My favorite non-denim pants? Probably a pair of vintage Christmas-y faux-patchwork from Brooks Brothers. The cut is objectively bad but they’re a hit at parties. I wear those once or twice a year. I wear suits a couple of times a month, and real, like, Die!-Workwear-approved trousers once or twice a week. Most work days you’ll find me in off-the-rack cotton khaki pants. The color range is narrow, from stone to putty to olive drab. Go-to-hell pants are great; bespoke pents are great; but I want my everyday pants to be great, too. So what are the best everyday pants?
To find out, I tried on a lot of pants. I aimed to find the best pants that (1) are broadly available, (2) cost under $100 / pair, and (3) require little or no alterations. I judged them subjectively on a scale of 1-10 on fit, fabric, and finishing, and took into account price. The analysis involved confused sales associates, tape measures, and much thoughtful pinching of fabric between the thumb and index finger. Many men’s brands carry several cuts that could qualify: I was looking for a basic modern, tapered, moderately slim chino–I left out cuts labeled relaxed or skinny. Now, I didn’t try all the pants. But I came close. If you have a suggestion that I didn’t cover, let us know. My recommendations:
The overall winner was the J. Crew 770 (formerly the “urban slim fit”). With a medium to low rise, significant taper, and few other frills, the J. Crew 770 is in my opinion the ideal, current casual office or weekend pant.
Pros: I like the wider (military style) hem off the rack (although when possible, I get my khakis cuffed), the washed (but not wrinkle-free-treated) fabrics, and most of all, the fit–comfortable, sitting below the waist, but tapering to a relatively narrow hem (hem width, of course, varies by size–on a pair of 34 waist pants it’s about 8 inches across).
Cons: The washed fabric wrinkles relatively easily and requires ironing for office appropriateness (only a problem if you’re lazy). At retail, they’re not a bargain, exactly, but when is J. Crew not on sale?
Bonobos Washed Chinos ($88)
I had heard a lot about Bonobos but never tried them out—nice pants! The fit was similar to J. Crew’s—a little slimmer in the waist, and slightly lower rise. If you want a higher rise pant, these are not them.
Pros: The cut is flattering and the fabric, though lightweight, is not flimsy. The unique slide button fastener is interesting.
Cons: None, really; they are on the higher price side of the scale here—once you get above $100 other options like Jack Donnelly or the more refined J. Press start to get interesting, although they require more cost in alterations.
Uniqlo Vintage Regular Fit Chinos ($39.90)
The Uniqlo pants have a beefier, starchier fabric than the higher-scoring pants, which come with a more broken-in feel. I owned a bunch of Uniqlo “vintage chinos” a few years ago when Uniqlo first appeared in the U.S.–the current version is missing the cool metal button the old ones had but the rise on the new vintage chino is higher and much more wearable.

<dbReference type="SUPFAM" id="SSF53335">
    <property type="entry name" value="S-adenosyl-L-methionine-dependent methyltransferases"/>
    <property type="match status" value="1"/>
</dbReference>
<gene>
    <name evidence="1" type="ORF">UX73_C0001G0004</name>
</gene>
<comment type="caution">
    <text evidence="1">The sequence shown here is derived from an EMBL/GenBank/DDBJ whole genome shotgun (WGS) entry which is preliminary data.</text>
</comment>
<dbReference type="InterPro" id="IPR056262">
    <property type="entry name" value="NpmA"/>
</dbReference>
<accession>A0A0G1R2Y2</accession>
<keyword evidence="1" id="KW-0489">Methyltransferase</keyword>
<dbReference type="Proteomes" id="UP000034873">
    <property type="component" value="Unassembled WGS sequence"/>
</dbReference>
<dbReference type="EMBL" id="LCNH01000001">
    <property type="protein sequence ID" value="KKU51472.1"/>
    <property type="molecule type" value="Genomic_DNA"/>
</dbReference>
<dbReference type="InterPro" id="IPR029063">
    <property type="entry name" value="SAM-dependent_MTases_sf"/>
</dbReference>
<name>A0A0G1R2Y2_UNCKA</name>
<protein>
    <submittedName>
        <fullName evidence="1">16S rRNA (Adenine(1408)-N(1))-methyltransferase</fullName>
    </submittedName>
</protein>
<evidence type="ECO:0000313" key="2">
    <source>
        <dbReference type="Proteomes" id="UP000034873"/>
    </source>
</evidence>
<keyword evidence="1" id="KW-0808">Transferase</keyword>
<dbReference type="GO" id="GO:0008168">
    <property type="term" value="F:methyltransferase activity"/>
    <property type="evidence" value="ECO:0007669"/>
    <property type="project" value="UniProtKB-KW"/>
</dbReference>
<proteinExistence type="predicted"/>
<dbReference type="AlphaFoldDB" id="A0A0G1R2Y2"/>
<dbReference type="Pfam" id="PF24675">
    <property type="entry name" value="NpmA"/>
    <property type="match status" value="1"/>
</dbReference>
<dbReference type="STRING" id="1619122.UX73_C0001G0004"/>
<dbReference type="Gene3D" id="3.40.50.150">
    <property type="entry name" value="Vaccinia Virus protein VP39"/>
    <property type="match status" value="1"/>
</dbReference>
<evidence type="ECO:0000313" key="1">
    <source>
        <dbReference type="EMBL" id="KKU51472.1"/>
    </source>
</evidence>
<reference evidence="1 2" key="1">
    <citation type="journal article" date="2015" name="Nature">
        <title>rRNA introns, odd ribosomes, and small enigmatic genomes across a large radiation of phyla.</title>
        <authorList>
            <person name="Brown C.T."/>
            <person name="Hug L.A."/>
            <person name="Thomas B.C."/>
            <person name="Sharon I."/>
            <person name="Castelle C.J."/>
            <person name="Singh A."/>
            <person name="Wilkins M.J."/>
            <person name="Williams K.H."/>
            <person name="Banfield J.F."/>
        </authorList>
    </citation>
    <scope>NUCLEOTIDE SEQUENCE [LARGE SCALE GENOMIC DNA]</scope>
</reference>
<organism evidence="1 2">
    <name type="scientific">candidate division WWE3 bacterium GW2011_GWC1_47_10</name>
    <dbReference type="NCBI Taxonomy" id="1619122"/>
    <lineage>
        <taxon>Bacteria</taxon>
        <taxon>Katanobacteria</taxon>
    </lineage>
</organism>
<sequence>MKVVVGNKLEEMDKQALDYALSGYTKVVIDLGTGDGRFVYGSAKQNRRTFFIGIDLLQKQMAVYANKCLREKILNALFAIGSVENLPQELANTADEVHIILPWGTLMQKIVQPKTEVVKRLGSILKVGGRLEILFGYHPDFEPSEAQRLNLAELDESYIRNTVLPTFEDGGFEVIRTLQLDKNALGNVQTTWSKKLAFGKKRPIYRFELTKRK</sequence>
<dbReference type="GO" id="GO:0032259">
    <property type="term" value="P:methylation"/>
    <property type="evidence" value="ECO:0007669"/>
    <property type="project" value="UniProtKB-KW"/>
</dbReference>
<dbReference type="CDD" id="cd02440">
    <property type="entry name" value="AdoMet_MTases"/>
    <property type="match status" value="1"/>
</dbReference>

Pros: At $40, these are the best value on the list, for certain.
Cons: Uniqlo’s stock is often low so finding your size can be tricky. I could only get these with longer inseams than I need, which will require alterations or rolling the cuffs.
Brooks Brothers is the king of anonymous business casual, and these pants fit right in that tradition–they’re very unspecial, which can be a goo thing. The finishing is cleaner than many other pants on the list–stitching straight, seams covered. But they occupy a space between very traditional (J. Press) and modern (J. Crew) that just ends up sort of boring.
Pros: These are decently put together pants, and treated to prevent wrinkles/iron easily. (I dislike Brooks’ non-iron shirts, which are artificially crispy and not particularly breathable–I can’t say if the Advantage fabric has the same problems.)
Cons: None of these pants have particularly helpful naming conventions, and Brooks’ is the worst. Clark? Hudson? Milano? Now I want a cookie.
Polo Regular Fit Chinos ($89.50)
I have a fondness for Polo chinos, which reigned over Nautica and Tommy Hilfiger in my high school (khakis met the dress code). But the modern standard Polo chino is pretty similar to the Brooks Brothers version–OK but nothing special.
Pros: I like the cotton twill Polo uses–reliable, soft, untreated but also not too washed. They’re also pretty clean internally and use oxford cloth pocket bags, but that’s sort of a who-cares detail to me.
Cons: The cut is unflatteringly loose in the thigh. Not a con, per se, but note that the less youth-oriented brands tend to be more true to size–a 34 waist actually measures a little larger than 34 inches in Polo and Brooks, but significantly larger than 34 inches in J. Crew, for example.
- Dockers have so many cuts and finishes it’s hard to tell what’s what when shopping, but the model I tried on was the only one in my sample with a center crease ironed in–this gave them a clean, nicely tapered look. I didn’t love the fabric or finishing, though.
- Likewise, H+M’s L.O.G.G. chinos in slim (not skinny) fit were quite well-cut but the fabric was insubstantial and rough. They also come in only one length per waist size so may require alterations.
- Dickies’ slim straight work chinos are a little too raw for most offices–they’re a poly blend. A good choice when street cred is more important than refinement.
- I own and like some L.L. Bean Signature items, including a great pair of heavyweight cotton, broken twill field pants, but their current slim straight model, while fine, did not impress me.